Thursday, March 30, 2006

Power of Prayer: Negative Test by Harvard Scientist Principal Investigator

According to MSNBC News, reporting on The Associated Press March 30, 2006:

“In the largest study of its kind, researchers found that having people pray for heart bypass surgery patients had no effect on their recovery. In fact, patients who knew they were being prayed for had a slightly higher rate of complications.”

Full story:

Full scientific article:

Benson H, Dusek JA, Sherwood JB, Lam P, Bethea CF, Carpenter W, Levitsky S, Hill PC, Clem DW, Jr., Jain MK, Drumel D, Kopecky SL, Mueller PS, Marek D, Rollins S, Hibberd PL. Study of the Therapeutic Effects of Intercessory Prayer (STEP) in cardiac bypass patients: a multicenter randomized trial of uncertainty and certainty of receiving intercessory prayer. Am Heart J 2006;151:934-42.

“Critics said the question of God's reaction to prayers simply can't be explored by scientific study.”

One wonders what those critics would have said had the study turned out positive.

Dr. Harold G. Koenig, director of the Center for Spirituality, Theology and Health at the Duke University Medical Center, who didn't take part in the study, said that science "is not designed to study the supernatural."

That conclusion, of course, assumes the existence of the supernatural, for which science finds no evidence.

The philosopher, Daniel Dennett, makes a strong argument for religion, and its adherents’ belief in a deity that wields supernatural powers, as a “natural phenomenon”. By that he means, as I interpret it, that religion and the belief in the supernatural emerged naturally in the course of human evolution, based on the natural selection of genes for particular mental structures (e.g., the predilection for detecting or assigning agency; the intentional stance) and the natural selection of cultural replicators (memes). As a natural phenomenon, religion and its belief in the supernatural admits of scientific inquiry just as does other natural phenomenon.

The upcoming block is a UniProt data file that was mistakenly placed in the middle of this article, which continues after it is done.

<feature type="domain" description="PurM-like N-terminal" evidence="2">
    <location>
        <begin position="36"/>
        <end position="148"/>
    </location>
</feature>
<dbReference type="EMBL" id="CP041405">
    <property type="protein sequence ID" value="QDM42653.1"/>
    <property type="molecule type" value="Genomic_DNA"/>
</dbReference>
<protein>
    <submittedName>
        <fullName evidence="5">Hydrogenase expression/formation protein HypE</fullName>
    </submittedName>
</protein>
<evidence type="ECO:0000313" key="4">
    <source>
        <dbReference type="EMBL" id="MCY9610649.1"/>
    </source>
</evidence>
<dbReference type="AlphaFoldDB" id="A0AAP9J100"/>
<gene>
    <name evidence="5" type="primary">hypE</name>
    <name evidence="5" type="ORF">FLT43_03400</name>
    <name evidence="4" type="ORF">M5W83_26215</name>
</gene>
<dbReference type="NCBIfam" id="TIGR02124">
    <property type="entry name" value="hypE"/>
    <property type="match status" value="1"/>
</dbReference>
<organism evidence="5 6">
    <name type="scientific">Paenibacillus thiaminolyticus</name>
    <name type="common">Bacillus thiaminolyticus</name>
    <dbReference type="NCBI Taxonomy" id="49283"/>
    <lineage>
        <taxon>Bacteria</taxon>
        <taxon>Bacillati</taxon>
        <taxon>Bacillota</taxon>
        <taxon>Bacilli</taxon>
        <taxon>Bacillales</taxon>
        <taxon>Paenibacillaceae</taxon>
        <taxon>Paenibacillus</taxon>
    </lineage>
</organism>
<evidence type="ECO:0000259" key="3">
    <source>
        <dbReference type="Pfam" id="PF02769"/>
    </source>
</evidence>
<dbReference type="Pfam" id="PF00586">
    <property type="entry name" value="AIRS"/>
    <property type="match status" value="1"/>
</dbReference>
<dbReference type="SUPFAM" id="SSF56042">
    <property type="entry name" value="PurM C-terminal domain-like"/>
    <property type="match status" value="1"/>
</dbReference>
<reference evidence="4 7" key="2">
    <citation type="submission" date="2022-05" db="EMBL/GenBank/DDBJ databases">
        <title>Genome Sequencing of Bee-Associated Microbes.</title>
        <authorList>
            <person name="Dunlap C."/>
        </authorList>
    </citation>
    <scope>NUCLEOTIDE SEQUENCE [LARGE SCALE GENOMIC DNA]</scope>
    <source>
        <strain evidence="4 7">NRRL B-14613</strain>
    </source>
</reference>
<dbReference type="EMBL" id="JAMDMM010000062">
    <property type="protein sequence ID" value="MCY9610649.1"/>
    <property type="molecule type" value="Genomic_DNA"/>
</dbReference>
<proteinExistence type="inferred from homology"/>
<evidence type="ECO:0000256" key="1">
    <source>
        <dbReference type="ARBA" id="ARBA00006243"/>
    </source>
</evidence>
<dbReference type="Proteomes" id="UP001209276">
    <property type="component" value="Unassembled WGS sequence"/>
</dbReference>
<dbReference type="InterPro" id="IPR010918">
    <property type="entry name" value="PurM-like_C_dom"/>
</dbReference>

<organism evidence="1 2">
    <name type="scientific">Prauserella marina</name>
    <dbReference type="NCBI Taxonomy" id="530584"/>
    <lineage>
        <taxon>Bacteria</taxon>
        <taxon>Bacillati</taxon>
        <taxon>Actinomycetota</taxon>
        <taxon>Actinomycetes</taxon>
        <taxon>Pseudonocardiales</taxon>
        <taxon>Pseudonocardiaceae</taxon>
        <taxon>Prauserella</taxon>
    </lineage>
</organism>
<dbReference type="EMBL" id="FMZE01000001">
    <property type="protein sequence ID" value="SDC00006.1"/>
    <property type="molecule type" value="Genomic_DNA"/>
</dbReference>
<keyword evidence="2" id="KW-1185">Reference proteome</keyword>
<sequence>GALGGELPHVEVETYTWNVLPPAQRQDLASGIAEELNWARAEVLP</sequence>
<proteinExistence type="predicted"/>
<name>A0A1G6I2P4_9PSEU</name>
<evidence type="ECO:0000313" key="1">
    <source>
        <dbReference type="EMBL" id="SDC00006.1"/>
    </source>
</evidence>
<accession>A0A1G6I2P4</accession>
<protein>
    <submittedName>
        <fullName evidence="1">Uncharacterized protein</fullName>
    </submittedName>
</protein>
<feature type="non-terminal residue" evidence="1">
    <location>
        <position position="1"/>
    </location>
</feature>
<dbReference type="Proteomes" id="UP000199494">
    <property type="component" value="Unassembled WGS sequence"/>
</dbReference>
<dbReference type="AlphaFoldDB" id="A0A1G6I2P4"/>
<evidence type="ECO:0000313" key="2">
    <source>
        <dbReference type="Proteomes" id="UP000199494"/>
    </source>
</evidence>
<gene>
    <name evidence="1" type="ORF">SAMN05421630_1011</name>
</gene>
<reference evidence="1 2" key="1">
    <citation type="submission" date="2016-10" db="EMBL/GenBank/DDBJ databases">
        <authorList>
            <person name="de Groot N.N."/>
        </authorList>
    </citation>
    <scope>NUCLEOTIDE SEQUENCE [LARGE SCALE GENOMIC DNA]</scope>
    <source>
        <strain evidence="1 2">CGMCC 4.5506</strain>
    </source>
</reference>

See: Dennett DC. Breaking the Spell: Religion as a Natural Phenomenon. New York: Penguin Group, 2006.

Michael Shermer has reviewed numerous intercessory prayer studies and notes the flaws in those claiming positive results. See:

Shermer M. Flying carpets and scientific prayers. Scientific experiments claiming that distant intercessory prayer produces salubrious effects are deeply flawed. Scientific American 2004;291:34.

Shermer ends his article thus:

“The ultimate fallacy is theological: if God is omniscient and omnipotent, he should not need to be reminded or inveigled into healing someone. Scientific prayer makes God a celestial lab rat, leading to bad science and worse religion.”

One must remember that negative studies like the Harvard study indicate only absence of evidence not evidence of absence. The Harvard study could not exclude a small positive effect (less than 10%).

Added 040404: Also see:


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